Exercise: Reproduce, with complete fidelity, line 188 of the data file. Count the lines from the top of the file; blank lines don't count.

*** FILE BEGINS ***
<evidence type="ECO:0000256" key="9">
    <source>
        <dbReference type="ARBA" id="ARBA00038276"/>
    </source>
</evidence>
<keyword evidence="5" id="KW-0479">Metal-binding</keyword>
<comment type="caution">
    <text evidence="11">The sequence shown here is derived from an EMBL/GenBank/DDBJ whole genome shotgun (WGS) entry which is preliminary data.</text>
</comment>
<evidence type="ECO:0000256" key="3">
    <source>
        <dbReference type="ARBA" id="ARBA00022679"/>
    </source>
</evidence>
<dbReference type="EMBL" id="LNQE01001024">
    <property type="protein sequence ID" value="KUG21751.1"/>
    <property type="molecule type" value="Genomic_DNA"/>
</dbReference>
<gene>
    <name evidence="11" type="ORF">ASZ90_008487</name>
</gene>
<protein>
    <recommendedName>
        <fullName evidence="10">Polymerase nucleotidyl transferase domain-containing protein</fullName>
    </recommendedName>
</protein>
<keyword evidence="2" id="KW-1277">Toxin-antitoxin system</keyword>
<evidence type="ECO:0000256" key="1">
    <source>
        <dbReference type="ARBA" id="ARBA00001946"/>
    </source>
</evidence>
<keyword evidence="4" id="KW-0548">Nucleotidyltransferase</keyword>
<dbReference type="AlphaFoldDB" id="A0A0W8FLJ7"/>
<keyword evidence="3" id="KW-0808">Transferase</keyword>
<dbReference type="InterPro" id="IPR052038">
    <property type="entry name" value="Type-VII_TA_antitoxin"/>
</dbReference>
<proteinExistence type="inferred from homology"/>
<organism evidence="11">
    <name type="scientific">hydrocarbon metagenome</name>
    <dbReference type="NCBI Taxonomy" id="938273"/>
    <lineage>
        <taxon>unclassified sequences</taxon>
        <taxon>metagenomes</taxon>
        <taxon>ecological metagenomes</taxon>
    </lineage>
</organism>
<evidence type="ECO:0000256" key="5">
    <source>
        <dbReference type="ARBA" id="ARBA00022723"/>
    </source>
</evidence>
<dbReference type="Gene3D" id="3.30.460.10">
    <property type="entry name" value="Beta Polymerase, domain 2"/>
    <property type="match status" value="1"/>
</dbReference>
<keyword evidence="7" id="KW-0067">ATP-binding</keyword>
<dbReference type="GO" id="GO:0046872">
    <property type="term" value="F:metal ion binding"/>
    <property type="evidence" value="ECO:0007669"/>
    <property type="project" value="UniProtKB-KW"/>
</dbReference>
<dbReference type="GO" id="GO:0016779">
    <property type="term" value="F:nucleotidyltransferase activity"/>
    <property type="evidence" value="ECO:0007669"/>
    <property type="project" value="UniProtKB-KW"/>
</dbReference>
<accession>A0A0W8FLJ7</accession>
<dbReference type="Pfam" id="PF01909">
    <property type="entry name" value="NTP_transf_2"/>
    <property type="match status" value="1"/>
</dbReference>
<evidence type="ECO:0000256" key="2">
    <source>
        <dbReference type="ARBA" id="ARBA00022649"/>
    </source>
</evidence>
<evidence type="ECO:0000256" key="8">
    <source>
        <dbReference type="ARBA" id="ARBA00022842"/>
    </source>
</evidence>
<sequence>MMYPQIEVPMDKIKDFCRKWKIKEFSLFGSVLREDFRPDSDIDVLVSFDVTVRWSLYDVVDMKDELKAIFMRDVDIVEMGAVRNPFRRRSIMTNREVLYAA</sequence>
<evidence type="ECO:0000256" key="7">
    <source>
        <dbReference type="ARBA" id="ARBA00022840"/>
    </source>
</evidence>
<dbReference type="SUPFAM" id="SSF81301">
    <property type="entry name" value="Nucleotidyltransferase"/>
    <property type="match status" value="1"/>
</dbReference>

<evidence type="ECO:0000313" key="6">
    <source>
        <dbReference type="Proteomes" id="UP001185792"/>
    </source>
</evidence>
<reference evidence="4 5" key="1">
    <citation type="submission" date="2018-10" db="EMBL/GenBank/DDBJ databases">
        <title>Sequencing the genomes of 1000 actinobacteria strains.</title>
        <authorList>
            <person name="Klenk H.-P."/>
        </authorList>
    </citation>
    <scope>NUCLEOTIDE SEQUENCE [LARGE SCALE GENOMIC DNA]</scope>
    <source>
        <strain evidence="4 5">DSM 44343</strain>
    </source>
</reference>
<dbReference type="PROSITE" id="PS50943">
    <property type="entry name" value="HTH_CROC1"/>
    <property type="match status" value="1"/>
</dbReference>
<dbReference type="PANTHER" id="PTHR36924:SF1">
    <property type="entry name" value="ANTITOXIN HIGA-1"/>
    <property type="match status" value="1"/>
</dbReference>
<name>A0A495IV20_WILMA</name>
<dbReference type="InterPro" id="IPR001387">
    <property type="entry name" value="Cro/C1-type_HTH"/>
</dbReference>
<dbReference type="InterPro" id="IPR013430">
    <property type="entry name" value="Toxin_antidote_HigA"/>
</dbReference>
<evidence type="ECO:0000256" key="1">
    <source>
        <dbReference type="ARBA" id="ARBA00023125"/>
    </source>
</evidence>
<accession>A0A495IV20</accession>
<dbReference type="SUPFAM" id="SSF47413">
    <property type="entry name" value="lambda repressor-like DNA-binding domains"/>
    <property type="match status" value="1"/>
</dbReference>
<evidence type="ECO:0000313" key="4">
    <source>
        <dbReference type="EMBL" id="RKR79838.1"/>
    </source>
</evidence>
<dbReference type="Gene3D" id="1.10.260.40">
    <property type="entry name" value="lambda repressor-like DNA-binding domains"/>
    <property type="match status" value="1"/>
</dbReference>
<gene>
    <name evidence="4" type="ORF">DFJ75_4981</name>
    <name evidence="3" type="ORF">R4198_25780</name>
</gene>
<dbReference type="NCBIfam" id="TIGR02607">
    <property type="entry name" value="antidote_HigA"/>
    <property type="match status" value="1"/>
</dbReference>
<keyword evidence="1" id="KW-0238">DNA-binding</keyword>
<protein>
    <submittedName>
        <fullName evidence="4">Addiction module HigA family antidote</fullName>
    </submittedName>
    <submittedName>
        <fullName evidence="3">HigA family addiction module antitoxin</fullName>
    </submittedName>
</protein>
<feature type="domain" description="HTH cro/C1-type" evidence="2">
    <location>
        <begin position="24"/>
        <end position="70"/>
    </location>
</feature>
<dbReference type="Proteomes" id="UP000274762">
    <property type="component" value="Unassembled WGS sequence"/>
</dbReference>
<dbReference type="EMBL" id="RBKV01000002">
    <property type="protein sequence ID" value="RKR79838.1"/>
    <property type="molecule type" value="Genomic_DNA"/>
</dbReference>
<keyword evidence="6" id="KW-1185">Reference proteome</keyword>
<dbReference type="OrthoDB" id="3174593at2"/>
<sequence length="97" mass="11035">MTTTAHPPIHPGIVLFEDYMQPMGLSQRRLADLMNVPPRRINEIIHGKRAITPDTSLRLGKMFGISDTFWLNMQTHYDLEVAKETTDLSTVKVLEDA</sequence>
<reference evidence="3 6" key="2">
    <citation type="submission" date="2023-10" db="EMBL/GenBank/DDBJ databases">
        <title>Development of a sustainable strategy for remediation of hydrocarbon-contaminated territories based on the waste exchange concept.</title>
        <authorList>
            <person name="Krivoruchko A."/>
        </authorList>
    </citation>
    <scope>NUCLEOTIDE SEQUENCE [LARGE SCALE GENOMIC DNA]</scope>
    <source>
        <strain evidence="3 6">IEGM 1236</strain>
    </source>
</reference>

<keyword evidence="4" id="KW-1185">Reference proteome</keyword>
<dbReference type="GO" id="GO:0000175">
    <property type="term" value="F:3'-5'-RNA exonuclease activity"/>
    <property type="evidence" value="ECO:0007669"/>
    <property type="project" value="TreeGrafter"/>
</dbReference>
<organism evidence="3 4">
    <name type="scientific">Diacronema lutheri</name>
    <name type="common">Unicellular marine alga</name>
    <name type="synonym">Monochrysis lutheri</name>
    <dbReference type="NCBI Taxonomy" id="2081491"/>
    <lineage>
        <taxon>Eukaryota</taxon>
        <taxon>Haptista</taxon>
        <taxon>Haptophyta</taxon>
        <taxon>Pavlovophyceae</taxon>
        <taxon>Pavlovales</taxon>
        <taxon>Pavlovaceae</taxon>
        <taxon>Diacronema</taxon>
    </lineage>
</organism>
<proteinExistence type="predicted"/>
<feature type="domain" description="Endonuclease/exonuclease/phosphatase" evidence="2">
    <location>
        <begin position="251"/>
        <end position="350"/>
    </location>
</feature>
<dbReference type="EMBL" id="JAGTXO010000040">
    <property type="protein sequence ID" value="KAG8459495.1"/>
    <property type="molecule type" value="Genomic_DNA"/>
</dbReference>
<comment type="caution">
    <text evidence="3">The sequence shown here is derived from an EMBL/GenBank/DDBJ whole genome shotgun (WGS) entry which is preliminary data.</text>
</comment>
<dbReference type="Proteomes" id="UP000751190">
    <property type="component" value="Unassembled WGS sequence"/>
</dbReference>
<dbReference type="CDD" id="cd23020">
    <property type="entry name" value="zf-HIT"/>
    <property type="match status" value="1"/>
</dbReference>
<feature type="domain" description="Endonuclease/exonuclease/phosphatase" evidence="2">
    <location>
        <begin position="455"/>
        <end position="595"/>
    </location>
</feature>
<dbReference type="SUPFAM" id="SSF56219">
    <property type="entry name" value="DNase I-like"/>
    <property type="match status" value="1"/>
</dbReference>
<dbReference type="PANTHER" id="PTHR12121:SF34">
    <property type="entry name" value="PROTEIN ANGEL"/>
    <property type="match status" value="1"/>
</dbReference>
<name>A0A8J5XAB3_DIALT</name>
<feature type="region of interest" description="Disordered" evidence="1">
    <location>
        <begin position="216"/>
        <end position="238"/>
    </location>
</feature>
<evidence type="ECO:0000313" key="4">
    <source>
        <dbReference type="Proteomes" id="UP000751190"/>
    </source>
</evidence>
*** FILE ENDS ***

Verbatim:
    </source>